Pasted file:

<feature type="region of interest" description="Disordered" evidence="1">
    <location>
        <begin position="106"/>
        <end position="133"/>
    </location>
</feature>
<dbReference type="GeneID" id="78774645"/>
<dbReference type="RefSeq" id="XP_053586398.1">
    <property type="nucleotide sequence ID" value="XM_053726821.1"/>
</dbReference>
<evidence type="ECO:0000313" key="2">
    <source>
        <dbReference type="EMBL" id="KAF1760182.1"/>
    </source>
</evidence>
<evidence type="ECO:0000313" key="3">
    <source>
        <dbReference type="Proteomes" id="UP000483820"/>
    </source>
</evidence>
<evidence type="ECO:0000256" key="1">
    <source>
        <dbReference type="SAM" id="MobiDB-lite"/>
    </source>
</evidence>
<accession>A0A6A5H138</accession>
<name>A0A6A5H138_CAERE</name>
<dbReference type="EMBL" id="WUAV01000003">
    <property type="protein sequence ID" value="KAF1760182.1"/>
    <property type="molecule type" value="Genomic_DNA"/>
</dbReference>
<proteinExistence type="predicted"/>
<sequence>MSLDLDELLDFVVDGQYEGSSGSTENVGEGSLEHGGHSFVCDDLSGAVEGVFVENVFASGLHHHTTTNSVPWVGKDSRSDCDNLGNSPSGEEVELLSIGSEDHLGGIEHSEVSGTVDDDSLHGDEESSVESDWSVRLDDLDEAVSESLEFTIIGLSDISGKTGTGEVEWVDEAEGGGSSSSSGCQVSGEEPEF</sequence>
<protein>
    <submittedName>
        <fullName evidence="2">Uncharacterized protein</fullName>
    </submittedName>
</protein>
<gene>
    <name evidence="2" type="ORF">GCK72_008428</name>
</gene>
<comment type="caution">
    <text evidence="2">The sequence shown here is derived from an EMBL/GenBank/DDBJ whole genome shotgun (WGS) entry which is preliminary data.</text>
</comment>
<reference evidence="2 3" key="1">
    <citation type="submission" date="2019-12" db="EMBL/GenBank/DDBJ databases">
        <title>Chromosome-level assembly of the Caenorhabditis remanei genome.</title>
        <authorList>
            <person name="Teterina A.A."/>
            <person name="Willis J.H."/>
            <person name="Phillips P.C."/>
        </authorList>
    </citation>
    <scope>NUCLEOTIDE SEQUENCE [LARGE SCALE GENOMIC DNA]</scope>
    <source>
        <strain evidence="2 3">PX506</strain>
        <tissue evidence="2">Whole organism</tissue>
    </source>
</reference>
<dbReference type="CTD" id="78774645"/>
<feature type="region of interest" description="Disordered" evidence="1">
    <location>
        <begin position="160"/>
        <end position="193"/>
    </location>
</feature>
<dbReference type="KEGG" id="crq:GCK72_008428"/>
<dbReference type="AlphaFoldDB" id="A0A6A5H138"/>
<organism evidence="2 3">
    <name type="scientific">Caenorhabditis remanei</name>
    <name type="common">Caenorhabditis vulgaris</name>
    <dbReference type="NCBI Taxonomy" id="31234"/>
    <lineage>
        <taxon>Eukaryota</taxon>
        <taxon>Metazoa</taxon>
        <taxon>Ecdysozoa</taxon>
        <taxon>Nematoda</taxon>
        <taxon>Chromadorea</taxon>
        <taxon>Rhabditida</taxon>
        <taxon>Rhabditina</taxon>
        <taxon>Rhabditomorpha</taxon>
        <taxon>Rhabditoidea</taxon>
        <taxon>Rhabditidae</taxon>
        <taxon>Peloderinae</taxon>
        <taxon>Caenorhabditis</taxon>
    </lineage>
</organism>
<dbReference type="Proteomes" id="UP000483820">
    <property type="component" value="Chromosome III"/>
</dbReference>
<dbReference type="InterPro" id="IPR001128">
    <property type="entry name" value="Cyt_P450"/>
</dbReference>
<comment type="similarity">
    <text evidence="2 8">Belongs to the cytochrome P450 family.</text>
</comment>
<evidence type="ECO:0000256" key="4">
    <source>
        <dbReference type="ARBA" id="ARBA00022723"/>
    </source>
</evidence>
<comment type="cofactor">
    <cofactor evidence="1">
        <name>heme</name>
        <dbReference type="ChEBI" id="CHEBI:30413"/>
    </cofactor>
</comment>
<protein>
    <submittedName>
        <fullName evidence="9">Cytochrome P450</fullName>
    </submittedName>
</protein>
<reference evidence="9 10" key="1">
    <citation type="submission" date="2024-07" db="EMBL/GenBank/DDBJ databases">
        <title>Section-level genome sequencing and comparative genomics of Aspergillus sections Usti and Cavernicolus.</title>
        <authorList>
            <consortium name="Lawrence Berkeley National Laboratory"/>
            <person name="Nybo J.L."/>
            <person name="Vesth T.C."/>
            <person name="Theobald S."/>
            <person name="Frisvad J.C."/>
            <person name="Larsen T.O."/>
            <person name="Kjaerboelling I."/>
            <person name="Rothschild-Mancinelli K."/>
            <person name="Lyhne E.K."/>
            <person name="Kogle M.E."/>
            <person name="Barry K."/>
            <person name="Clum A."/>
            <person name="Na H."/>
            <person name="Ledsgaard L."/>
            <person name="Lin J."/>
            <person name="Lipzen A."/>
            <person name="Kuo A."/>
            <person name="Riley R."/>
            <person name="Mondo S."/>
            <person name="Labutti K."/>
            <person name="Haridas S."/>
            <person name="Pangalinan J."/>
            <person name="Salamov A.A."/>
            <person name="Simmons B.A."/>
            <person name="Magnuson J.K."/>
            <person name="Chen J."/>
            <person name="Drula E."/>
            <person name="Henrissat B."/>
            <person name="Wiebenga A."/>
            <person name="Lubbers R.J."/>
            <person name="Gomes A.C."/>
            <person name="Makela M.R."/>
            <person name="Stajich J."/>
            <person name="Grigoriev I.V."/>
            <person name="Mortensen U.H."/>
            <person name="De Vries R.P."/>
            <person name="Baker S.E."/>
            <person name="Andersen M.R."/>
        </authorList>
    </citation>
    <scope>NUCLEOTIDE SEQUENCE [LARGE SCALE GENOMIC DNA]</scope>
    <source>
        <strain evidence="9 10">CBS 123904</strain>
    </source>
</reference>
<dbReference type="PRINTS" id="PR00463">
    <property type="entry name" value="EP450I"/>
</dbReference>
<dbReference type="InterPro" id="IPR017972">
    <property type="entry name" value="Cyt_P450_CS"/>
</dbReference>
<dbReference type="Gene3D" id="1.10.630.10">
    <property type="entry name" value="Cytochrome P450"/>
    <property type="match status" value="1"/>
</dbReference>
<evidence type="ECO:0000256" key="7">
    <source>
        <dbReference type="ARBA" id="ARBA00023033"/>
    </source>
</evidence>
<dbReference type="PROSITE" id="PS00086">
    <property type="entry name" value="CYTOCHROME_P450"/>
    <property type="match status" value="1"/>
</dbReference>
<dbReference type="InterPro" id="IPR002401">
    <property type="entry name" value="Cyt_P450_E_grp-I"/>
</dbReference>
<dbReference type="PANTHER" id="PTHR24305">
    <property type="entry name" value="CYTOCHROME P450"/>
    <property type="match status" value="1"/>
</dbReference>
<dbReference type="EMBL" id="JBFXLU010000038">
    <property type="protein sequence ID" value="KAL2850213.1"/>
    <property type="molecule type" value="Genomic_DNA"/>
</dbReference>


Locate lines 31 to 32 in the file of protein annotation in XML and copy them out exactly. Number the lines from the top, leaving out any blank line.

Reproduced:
</dbReference>
<proteinExistence type="predicted"/>